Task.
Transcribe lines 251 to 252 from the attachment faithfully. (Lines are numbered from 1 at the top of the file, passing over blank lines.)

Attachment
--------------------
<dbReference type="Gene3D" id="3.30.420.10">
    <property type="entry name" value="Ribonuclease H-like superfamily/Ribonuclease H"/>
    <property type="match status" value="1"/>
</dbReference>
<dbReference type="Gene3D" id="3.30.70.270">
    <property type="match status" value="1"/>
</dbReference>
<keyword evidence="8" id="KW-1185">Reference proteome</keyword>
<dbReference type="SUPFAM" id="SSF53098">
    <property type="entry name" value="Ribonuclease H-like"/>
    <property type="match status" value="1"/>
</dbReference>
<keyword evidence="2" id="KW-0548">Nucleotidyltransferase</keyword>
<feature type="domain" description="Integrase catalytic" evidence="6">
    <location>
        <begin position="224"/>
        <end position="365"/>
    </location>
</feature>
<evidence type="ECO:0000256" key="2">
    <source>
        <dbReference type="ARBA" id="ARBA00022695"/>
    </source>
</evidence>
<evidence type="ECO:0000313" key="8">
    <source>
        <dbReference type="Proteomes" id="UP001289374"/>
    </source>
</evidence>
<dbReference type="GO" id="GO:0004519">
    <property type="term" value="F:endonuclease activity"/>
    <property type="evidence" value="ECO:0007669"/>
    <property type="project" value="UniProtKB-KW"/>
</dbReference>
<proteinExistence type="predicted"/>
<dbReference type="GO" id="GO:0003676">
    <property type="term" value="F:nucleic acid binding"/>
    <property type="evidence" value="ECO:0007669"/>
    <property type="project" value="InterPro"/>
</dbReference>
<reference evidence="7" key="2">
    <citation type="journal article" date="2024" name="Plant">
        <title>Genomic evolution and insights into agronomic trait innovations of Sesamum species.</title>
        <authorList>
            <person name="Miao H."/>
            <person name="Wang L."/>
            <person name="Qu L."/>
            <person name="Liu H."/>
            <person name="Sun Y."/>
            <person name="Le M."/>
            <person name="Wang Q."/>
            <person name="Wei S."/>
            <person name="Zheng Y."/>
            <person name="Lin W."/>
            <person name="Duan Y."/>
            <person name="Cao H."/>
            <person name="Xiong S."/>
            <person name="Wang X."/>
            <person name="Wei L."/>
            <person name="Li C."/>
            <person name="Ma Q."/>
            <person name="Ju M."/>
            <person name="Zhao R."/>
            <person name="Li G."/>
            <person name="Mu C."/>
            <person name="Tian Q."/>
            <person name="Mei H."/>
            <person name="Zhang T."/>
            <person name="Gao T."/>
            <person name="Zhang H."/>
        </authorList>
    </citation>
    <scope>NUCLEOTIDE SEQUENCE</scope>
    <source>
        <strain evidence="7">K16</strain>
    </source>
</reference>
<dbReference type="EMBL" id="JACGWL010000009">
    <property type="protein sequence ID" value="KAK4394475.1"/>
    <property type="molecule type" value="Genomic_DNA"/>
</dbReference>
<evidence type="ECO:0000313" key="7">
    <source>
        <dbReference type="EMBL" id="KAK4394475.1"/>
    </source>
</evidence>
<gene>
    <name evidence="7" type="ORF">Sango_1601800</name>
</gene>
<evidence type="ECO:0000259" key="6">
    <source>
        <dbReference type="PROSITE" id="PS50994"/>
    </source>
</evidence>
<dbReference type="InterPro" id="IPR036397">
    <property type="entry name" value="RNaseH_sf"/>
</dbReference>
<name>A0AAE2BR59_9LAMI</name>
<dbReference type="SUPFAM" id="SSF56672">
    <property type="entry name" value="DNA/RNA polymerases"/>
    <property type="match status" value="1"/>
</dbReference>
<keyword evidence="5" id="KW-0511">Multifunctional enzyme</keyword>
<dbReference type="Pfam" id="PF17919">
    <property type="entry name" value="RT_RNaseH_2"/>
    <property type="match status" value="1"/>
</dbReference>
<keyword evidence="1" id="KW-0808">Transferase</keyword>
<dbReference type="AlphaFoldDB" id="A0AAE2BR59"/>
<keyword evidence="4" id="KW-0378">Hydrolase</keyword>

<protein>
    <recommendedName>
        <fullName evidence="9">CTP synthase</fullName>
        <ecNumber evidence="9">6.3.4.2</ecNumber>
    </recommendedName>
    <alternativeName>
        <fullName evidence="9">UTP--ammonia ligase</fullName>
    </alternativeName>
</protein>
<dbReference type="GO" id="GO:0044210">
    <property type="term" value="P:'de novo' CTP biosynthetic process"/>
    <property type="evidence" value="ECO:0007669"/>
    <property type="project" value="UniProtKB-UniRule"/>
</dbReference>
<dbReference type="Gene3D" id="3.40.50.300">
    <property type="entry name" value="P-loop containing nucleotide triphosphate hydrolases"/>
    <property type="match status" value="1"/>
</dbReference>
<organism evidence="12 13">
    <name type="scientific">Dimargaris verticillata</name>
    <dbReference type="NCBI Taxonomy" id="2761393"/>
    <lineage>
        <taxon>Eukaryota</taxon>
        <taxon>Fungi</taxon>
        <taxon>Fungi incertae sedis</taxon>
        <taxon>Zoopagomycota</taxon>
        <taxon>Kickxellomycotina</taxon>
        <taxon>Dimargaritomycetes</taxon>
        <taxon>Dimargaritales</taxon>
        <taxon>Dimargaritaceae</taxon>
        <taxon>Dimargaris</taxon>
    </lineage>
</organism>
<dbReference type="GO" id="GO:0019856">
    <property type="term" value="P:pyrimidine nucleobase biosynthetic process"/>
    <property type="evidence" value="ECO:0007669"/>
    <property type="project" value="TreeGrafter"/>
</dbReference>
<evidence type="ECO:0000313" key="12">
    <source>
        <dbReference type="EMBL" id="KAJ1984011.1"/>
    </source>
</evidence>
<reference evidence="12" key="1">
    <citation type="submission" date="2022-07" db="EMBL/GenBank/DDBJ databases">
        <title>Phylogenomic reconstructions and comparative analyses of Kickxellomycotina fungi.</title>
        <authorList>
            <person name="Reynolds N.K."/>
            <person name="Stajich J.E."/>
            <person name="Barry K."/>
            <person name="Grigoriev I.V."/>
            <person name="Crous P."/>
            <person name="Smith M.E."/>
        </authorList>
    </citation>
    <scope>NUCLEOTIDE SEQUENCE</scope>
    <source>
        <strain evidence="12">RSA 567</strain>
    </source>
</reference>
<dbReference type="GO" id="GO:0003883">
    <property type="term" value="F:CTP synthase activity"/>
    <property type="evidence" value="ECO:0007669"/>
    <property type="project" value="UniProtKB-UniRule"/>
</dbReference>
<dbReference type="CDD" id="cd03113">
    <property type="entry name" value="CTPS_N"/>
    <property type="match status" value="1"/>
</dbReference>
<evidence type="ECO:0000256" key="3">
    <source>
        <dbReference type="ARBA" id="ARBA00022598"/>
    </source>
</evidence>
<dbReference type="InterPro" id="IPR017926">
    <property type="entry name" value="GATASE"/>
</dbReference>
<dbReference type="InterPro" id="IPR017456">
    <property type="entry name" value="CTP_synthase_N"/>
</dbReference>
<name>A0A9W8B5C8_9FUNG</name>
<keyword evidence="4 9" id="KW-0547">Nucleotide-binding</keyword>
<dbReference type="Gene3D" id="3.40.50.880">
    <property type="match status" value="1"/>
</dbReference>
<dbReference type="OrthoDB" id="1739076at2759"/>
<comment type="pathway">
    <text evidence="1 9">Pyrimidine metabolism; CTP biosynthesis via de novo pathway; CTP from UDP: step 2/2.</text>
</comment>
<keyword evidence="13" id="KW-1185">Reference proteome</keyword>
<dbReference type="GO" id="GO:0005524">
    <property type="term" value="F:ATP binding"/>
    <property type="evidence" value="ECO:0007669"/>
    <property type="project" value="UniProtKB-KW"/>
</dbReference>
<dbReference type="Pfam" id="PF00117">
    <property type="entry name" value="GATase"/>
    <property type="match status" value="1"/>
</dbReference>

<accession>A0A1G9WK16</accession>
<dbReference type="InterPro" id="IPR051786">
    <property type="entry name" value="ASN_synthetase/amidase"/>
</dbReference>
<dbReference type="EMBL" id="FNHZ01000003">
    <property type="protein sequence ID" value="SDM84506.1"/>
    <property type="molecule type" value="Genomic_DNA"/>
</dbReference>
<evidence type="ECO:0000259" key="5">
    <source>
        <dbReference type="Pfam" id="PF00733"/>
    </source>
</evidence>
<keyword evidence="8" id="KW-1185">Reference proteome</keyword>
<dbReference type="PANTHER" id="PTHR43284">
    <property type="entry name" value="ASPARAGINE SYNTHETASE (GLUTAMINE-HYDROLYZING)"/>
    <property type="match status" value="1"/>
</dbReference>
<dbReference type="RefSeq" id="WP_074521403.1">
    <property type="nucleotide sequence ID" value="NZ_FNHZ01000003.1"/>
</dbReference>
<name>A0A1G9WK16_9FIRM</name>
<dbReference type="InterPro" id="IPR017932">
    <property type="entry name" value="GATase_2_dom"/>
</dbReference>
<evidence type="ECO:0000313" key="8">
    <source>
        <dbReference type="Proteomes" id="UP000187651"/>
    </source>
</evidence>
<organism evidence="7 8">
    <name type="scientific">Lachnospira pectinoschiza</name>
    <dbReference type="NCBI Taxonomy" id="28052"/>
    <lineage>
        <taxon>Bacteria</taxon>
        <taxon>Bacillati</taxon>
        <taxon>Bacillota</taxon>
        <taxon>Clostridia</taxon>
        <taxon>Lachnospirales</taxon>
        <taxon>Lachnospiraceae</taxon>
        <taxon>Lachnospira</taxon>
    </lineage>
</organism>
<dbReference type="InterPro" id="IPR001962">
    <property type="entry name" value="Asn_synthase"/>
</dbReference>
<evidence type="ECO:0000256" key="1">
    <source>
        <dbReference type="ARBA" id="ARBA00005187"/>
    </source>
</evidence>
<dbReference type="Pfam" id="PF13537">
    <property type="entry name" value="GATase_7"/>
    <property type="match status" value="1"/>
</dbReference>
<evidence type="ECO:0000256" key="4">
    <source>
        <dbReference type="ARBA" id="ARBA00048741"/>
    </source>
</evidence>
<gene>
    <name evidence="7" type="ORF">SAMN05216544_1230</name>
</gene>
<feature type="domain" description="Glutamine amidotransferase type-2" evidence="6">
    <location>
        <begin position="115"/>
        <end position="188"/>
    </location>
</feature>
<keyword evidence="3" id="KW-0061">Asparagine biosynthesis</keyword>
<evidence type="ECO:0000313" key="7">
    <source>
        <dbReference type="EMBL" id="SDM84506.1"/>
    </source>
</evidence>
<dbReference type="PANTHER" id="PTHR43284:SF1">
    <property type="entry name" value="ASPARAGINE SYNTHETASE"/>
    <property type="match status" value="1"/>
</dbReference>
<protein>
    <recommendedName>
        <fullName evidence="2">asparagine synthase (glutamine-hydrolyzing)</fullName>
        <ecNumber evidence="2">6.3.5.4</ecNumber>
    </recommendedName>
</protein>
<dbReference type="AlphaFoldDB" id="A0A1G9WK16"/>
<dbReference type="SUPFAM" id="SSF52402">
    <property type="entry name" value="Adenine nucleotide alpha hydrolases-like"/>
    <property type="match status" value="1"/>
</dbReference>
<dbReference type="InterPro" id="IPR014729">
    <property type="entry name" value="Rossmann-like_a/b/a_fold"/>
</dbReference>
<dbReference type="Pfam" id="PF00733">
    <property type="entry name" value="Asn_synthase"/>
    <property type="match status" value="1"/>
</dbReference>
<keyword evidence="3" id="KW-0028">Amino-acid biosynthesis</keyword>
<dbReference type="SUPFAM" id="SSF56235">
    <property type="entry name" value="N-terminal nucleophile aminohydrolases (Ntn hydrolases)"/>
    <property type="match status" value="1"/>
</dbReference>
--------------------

    </lineage>
</organism>